The Brief: Jan. 3, 2011.
By David Muto
THE BIG CONVERSATION:
Welcome back! The big day's coming up fast, but first, let's take a moment.
A little perspective's in order, after all, with the state's legislative governing body convening for its biennial session just eight days from now.
First, the Tribune's Ross Ramsey recently took a look back at the people who mattered and the story lines that popped in 2010. The usual suspects - Rick Perry, Bill White, Kay Bailey Hutchison - drove the story, but in sometimes unexpected ways. And don't forget folks like major Democratic donor Steve Mostyn and attention-grabbing libertarian Debra Medina, new fixtures in Texas politics who - despite their personal political losses - added color to the story lines in unforeseen ways.
(Elise Hu also had a look back at the best political moments on video in 2010, where you'll be reminded of terror babies, chicken suits and a "lesbian gay woman.")
And though sights are set squarely on Jan. 11, when the Legislature gavels into session, the Trib's Kate Galbraith reminded us last week what this whole governing-every-other-year thing is about anyways. It turns out that the issue is a bit of a political football itself: As one Democratic state representative says of the biennial system, "It's just something that doesn't work well" (but don't expect a change any time soon).
As for the session itself, the biggies are clear - the record budget shortfall, redistricting and immigration will occupy most of the legislators' time. But, as Ramsey notes today, questions remain: What exactly will the Republicans do with their supermajority? What's next for the Democrats? And, of course, what are the governor's plans as 2012 approaches?
It's all set to come into focus next Tuesday at noon, when the Lege gavels into session for the 82nd time in the state's history.
Another question remaining: What's about the House speaker's race? In the latest drama, a former speaker has criticized conservatives' attempts to oust moderate incumbent Joe Straus by pushing for a vote in the Republican Caucus - a move by which the Republicans in the House could (but appear unlikely) to mobilize behind one of Straus' more conservative opponents.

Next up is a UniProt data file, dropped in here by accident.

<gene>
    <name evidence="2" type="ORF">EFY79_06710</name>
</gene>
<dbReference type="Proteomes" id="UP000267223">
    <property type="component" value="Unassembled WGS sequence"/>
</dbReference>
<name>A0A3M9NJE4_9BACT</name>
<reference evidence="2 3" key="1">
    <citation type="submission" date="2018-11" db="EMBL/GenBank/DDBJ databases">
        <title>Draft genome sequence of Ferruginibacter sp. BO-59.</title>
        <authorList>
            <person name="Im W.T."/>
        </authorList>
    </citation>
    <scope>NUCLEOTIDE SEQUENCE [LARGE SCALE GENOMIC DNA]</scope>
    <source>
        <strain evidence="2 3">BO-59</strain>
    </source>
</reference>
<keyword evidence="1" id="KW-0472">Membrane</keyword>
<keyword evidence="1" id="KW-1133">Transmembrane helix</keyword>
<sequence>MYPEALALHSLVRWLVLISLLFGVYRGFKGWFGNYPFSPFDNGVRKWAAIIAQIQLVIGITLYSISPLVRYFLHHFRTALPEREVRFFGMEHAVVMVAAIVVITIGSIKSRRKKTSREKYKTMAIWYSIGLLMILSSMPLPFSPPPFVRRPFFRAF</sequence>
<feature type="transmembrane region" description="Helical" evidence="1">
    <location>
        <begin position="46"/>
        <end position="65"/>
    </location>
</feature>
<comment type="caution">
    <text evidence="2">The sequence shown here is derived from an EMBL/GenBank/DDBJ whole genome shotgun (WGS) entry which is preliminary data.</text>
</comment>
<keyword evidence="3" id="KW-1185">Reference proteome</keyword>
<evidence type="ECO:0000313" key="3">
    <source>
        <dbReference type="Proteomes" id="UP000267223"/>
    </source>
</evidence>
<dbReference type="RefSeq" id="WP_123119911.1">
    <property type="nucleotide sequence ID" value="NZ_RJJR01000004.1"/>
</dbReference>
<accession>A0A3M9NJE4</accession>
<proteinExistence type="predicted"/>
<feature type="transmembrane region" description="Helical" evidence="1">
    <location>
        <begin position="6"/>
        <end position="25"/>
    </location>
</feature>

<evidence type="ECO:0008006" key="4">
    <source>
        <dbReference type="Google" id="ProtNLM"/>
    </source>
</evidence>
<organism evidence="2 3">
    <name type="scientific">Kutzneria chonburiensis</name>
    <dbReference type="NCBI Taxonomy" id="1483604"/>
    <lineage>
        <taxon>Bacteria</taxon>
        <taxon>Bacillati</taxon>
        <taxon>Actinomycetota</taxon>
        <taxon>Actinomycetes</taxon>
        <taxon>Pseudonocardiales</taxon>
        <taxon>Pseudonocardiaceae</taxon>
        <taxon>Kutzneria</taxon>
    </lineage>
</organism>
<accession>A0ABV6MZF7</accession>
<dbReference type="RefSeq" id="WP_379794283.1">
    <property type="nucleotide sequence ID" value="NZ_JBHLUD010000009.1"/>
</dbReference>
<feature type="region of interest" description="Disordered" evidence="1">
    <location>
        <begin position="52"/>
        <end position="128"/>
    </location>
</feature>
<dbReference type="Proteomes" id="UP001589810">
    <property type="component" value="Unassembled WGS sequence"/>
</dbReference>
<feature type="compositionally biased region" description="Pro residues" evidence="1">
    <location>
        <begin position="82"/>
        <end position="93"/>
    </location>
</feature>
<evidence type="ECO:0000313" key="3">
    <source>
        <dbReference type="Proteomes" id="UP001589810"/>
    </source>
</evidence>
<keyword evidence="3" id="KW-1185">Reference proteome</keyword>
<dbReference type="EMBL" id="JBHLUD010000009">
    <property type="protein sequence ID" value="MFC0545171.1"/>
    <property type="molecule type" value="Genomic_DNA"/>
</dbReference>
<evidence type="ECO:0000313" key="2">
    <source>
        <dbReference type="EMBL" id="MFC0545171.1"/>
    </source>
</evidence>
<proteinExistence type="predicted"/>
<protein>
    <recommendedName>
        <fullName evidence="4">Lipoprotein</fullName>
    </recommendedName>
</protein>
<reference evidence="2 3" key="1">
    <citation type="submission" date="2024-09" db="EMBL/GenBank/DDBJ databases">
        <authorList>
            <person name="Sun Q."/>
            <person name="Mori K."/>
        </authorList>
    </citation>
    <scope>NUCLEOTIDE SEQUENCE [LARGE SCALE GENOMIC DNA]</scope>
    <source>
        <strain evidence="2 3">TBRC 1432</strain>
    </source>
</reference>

With the state's budget coming into stark relief as the session approaches, will Texas follow Arizona's lead with a temporary sales tax hike? "I think it's something that needs to be considered before we gut public and higher education and essential services for the elderly, disabled and children," says one Democratic state representative. Another revenue-generating idea: imposing fees on off-brand cigarettes.
In Washington, where Congress will convene Wednesday, Texas' own Lamar Smith, Republican of San Antonio, is set to take on a new leadership role on immigration in the U.S. House. One of Smith's top priorities, he says: shelving comprehensive immigration reform efforts. "As far as I am concerned, I am acting on the best interest of Americans. Because we disagree, I'm sure my name is taken in vain sometimes," he tells the Houston Chronicle.
"I'm not a finesser. So I'll say things how it is. It might offend people occasionally. I just never was trained or educated on finesse." - Tom Suehs, the state's health and human services commissioner, on speaking candidly about the need to cut crucial state services in light of the budget shortfall
E.P.A. Limit on Gases to Pose Risk to Obama and Congress, The New York Times
Unclear state laws hamper corporate campaign spending in Texas, Austin American-Statesman
Voter fraud in South Texas is rampant, seldom prosecuted, Texas Watchdog
Texas, Other Colleges Confront Demographic Changes, The Texas Tribune